If in doubt while writing, don’t resort to “think”.
When I struggle with a piece of writing the phrase “I think” or “I was thinking” creeps in — hard evidence of uncertainty and hesitation. After all, what goes on the page is plainly what I was thinking. Flagging it with the words “I think/thought” is just awkward.
Don’t worry about it on a first draft. Just be alert. I sent a profile to my brother, knowing in my bones it wasn’t right. He responded immediately:
There is too much verbiage trying to setup the story instead of just telling it. If you cut out the parts that say, “this is what I was thinking” and let it be “this is how it is” it will read fine.
Lo, he was right. After killing a couple of “I was thinking” paragraphs it came together a treat.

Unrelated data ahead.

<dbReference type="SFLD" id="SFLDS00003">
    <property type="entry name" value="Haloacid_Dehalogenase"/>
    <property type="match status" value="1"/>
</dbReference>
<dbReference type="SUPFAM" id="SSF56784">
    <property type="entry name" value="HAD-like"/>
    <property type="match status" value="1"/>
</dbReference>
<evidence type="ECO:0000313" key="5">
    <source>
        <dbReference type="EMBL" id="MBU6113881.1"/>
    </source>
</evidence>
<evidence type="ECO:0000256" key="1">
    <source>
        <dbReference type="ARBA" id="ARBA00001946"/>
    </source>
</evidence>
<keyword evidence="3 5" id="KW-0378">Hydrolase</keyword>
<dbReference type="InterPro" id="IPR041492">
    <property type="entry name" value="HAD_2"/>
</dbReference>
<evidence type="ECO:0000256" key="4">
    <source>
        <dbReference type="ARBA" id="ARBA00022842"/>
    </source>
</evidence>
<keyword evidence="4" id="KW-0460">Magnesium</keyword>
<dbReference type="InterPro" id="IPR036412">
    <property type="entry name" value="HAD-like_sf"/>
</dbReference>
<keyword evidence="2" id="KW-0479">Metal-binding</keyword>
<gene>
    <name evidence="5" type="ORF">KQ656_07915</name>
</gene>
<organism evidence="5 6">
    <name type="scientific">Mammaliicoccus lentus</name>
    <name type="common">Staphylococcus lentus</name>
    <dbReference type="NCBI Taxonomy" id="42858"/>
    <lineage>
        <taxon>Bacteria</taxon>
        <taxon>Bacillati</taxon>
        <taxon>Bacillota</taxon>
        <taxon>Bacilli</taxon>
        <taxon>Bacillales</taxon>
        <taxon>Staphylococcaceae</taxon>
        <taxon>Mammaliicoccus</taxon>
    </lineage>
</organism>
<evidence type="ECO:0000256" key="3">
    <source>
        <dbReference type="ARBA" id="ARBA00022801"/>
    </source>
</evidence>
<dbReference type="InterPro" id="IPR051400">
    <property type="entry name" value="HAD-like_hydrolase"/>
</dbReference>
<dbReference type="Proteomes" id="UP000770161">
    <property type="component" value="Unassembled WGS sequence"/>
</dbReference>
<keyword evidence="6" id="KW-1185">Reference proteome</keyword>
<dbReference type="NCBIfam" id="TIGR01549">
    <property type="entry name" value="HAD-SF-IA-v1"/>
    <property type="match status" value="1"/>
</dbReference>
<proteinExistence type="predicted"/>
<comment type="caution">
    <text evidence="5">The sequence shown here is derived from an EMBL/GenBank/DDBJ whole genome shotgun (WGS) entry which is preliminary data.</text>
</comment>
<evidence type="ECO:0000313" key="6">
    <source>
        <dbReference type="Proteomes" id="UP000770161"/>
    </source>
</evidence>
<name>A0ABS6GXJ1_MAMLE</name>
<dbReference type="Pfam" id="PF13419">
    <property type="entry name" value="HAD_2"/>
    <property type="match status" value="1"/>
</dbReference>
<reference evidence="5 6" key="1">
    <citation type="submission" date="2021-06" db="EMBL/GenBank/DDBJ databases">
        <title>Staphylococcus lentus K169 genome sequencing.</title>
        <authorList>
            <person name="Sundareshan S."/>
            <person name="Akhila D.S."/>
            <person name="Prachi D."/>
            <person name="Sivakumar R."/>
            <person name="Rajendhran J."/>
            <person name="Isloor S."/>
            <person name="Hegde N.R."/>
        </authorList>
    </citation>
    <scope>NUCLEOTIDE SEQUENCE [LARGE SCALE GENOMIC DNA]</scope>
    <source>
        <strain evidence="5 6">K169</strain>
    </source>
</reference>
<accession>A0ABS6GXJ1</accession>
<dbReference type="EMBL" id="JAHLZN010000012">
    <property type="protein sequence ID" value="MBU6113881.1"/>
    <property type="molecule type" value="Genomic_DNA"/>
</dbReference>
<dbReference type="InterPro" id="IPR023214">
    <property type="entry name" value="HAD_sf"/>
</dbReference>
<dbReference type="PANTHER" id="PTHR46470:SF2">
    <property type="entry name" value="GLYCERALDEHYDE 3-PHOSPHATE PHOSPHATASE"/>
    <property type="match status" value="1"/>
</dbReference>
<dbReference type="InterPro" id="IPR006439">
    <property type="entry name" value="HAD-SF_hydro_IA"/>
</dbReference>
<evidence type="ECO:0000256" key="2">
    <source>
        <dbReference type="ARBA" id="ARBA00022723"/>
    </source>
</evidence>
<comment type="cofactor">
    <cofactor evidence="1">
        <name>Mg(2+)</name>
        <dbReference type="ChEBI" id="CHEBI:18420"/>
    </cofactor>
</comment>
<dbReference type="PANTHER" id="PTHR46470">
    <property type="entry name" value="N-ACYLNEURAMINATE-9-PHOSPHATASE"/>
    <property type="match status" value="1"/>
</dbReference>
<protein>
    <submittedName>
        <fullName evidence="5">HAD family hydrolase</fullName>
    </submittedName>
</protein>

Natalie Goldberg, in the indispensable Writing Down the Bones, puts it thus:
It is important, especially for a beginning writer, to make clear, assertive statements. “This is good.” “It was a blue horse.” Not “Well, I know it sounds funny, but I think perhaps it was a blue horse.” Making statements is practice in trusting your own mind, in learning to stand up with your thoughts….
So even though life is not always clear, it is good to express yourself in clear, affirmative statements….
But while you are practicing writing, do not worry if you see yourself using those indefinite words. Don’t condemn yourself or be critical. Just be aware of it. Keep writing. When you go back over it, you can cut them out.